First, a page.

In this view nothing -- not human doctrine, nor prejudice -- can stand in the way of a God seeking to reconcile all things to Godself. God created humans to be in constant relationship with Godself -- growing ever closer to mirroring the image of God we were created in. We instead chose to attempt to be Godlike without God, walking away from God in the process. But God did not reject us. God could have withdrawn from us, casting us away from divine perfection -- annihilating us in the process -- since, by nature, we could not exist apart from that which we were meant to be in eternal relationship with. Instead, God was merciful and simply let us walk away. But like Dante so beautifully portrayed in his Divine Comedy, even as the furthest reaches of hell are frozen over as Satan flaps his wings in a furious attempt to fly further and further away from God, he is still not out of the reach of God's love. Hell exists, but it is a place of our own creation as we try to flee from God asserting "our will be done" instead of "thy will be done." God does not condemn us to hell, or cast us out of God's presence (which would destroy us); instead God pursues us out of Eden and even into hell, offering the gift of blessing and redemption. We are meant by nature to be in relation with God, and, created in God's image. Our purpose is to bear that image and continually reflect it back to God through our acts of worship in this world. Despite our attempts to flee to the furthest reaches of hell, God still reaches out to us because if we still exist, we are still image-bearers, and God seeks after us to restore the racked icons of our person to Godself.
When the historical church couldn't understand how a person could be forgiven and reconciled to God, they declared them an anathema, which means that their fate be cast up to a higher court. However, even though the church couldn't figure out how that person was in Christ, the church still asserted that he or she could never be beyond God. And if in the consummation of creation all things will be reconciled to God, then, unless we want to assert that God rejects and therefore annihilates those who flee from God, we have to believe that in the end God's relentless pursuit of God's beloved results in the actual redemption and reconciliation of all things. In the end, all that belongs to God, all that was created in the image of God, will turn away from its rebellion and be reconciled unto God. In short, love wins. Love is not fettered by temporal constraints, or extended only to the workers that arrived early in the day. We were created to be in relationship with God, and it is the return to that state of theosis where we can participate in the covenant where we are blessed to extend God's blessing to the world that God desires for us.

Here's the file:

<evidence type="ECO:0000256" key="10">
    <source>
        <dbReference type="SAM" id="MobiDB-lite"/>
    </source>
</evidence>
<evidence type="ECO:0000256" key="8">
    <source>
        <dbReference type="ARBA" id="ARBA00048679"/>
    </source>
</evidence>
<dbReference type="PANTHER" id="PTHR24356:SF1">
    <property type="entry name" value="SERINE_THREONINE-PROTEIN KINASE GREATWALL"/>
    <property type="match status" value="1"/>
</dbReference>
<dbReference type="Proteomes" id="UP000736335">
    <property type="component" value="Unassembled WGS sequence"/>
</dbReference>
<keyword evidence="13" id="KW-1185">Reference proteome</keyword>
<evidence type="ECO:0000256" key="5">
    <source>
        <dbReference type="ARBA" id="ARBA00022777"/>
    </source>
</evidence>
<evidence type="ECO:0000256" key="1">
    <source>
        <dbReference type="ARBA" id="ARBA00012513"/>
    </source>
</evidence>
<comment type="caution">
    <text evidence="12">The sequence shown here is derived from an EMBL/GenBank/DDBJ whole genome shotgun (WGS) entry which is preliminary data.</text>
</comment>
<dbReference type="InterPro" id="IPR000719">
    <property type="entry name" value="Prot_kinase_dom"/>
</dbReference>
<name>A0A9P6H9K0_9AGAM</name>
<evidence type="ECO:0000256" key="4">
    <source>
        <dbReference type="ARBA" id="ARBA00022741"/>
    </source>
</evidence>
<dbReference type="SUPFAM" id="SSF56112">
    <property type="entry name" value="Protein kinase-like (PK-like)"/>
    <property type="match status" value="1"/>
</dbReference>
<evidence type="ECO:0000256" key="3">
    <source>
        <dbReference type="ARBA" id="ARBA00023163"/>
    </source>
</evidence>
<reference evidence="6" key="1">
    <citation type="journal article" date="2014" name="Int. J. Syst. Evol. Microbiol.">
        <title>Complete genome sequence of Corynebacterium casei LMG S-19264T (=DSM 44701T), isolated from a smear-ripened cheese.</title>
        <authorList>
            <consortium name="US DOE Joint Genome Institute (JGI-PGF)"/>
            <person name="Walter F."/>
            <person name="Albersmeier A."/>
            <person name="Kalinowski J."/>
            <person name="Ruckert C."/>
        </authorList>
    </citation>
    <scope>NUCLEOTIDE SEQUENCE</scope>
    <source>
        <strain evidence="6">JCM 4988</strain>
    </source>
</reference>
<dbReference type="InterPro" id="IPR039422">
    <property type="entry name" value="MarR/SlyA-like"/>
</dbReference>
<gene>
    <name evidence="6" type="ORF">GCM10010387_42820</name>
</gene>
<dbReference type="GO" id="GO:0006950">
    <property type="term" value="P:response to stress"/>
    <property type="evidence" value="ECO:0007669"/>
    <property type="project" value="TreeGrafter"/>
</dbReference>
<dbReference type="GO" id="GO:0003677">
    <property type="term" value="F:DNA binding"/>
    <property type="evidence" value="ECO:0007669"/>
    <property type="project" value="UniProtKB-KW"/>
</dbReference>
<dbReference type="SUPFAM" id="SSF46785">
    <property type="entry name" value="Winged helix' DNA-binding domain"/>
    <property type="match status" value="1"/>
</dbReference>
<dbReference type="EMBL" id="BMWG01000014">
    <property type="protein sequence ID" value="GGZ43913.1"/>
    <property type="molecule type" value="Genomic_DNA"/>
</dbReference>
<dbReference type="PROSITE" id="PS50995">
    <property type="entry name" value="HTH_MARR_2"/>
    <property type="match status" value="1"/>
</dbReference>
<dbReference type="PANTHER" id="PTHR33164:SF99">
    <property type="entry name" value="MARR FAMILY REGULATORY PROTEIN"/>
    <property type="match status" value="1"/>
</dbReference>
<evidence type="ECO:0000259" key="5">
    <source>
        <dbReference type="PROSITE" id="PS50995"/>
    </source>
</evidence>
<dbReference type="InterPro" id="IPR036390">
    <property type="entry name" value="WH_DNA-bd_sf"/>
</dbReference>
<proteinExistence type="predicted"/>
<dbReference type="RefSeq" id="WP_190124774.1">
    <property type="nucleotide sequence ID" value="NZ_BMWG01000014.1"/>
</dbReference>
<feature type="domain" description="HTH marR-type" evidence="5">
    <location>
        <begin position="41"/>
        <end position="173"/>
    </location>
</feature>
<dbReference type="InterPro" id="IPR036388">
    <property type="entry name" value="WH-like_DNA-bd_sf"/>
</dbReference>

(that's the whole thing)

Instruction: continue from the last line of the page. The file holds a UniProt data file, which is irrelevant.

I saw a glimmer of a church that got that with the Salvation Army this past weekend -- a group of passionate followers of Jesus taking seriously the call to end the injustices that stand in the way of the blessing and reconciling of the world. They know, in their own peculiar way, that love wins. So instead of trying to put limits on God's ability to redeem creation and pouting about wanting to be the only ones the divine lover chooses to pursue, maybe we can start acting as if God really does rule the universe. Maybe we can accept the gift of God's love and, instead of selfishly keeping it all to ourselves, we live into our identity as blessed icons and give that love away.
Julie Clawson is the author of Everyday Justice: The Global Impact of Our Daily Choices (IVP 2009). She blogs at julieclawson.com and emergingwomen.us.